Attachment problems, when they arise, do not stem from any single cause, but are the result of multiple influences. A number of risk factors have been identified as increasing the probability of attachment difficulties: prenatal rejection of the infant, extended or repeated hospitalizations during the first three years, pre- or post-natal maternal substance abuse, parents retaining unrealistic images of the child, multiple caretakers, multiple changes in living location, early history of losses, harsh and inconsistent parenting, overindulgent parenting, physical or sexual abuse, neglect, chronic illness, and an extreme temperamental misfit between parent and child.

Children with attachment difficulties are most commonly found in the adoption and foster care systems. However, they are being identified in increasing numbers from biologically intact families.

What are the signs that attachment has gone awry? In many ways, they are the opposites of the healthy attachment signals described previously. For the infant of zero to 6 months, poor attachment appears as social withdrawal and/or frequent screaming, pulling away from all touch, rejecting comfort from others and repetitive motions which are unsuccessful attempts at self-soothing. If not corrected, attachment problems at this age can lead to rage outbursts, a negative self-identity as one who causes bad things to happen, behavior problems and learning impairments in later childhood.

From 6 to 10 months the signs of weak attachment are: over- reliance on repetitive motions, such as rocking, for comfort; lack of stranger anxiety; and extreme precociousness that moves the infant towards a position of not needing anyone because she can handle it all.

Should attachment problems exist from 10 to 18 months, separation anxiety may intensify to the point that the child won’t leave the parent. There may be generalized disinterest in exploring the world and limited checking in with the parent. Frustration tolerance doesn’t develop, but in its stead, the child assembles a repertoire of aggressive behaviors as outlets for the frustration.

For the 15-to 24-month-old, attachment difficulties often mire the child in an inability to integrate dependence and independence. A child frozen in this dilemma usually ends up choosing one extreme or the other and may become withdrawn or clingy. If these difficulties aren’t addressed, separation anxiety can linger into the school-age years where it can interfere with behavior and performance in school. Attachment difficulties at this age also sensitize a child to frustration and failure which results in strong anxiety, anger, and a coloring of the self with shame. The outward sign is often heightened aggressive behavior.

Weak attachment from 24 to 36 months can interfere with achieving self and object constancy. Poor object constancy makes it difficult for a child to relate emotionally because of the expectation of inevitable loss. This will manifest as clingy behavior to prevent the loss or distancing behavior to avoid any pain. Poor self constancy undermines a child’s confidence in his ability to cope with changing situations. As a result, she may become very vigilant to prevent becoming overwhelmed. Additionally, there may be problems with transitions or sudden changes.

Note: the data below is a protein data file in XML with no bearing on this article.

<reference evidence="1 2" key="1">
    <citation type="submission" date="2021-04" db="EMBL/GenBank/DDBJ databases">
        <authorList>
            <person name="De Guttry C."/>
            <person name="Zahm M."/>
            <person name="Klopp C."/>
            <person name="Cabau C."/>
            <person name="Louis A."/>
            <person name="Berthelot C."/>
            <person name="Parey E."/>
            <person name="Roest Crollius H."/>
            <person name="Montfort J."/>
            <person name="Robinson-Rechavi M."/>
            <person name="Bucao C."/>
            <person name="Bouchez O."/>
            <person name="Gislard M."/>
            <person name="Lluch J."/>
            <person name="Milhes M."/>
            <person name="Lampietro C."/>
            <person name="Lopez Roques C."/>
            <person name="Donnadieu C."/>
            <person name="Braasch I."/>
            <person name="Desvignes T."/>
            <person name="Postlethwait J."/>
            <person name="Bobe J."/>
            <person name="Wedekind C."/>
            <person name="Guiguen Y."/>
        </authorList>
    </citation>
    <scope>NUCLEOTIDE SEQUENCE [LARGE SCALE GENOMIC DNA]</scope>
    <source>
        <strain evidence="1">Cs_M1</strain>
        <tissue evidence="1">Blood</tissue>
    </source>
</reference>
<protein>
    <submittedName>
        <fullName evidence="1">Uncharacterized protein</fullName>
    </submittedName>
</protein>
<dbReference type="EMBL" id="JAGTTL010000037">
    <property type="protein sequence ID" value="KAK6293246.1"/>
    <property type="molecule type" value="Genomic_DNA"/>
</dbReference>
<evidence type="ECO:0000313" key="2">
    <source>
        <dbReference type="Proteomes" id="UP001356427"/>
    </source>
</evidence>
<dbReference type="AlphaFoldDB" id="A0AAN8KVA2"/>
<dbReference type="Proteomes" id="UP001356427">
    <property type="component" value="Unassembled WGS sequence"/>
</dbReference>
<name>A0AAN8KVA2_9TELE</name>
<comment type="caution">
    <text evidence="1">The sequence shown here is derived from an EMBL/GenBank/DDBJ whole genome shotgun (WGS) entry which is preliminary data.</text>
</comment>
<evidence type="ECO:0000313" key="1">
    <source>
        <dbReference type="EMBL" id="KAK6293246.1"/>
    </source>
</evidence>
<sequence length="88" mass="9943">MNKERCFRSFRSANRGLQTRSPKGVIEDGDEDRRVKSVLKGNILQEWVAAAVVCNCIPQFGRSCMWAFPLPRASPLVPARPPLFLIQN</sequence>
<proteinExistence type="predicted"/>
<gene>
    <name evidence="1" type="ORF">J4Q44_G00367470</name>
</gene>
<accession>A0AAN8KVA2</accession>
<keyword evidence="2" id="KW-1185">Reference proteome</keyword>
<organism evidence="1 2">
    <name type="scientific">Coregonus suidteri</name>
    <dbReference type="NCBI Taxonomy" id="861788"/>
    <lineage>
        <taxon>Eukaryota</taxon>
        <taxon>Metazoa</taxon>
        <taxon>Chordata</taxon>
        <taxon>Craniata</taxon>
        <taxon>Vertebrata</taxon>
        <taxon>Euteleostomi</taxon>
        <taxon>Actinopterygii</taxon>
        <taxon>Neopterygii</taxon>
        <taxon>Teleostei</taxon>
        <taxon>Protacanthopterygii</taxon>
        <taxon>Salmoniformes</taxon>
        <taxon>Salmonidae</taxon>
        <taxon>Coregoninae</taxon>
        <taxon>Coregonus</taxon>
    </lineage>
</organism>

If attachment problems linger through the preschool years and into the elementary years, they are at risk of intensifying. In the most extreme cases, a child may exhibit an attachment disorder. Children with this disorder have a generalized distrust of others, particularly authority figures, who are seen as exploitive. They see themselves as defective victims of life and accept no responsibility for anything. Despite this outward presentation, internally they feel responsible for everything bad that happens. There is little satisfaction in mastery, and learning is seen as relevant only if it has survival value. Social skills are quite limited. People tend to be viewed as interchangeable sources of gratification. At home, a child with attachment disorder can be an enormous stress on all family members; parents can come to feel ineffective, and siblings may feel strong anger and jealousy.

While attachment problems can have severe consequences, their legacy is not necessarily destiny. As expected, the younger the child, the easier difficulties are to correct. Some children and families will require professional assistance. However, there are interventions parents can use that can have significant impact on a weak attachment.

 Credits: Used with permission from:

Lawrence B Smith L.C.S.W. – C., L.I.C.S.W.
9305 Mintwood Street
Silver Springs, MD 20901
301 589-3780
Fax 301 588-1933

Lawrence Smith is a child, adolescent, adult and family therapist in private practice in Silver Spring, MD.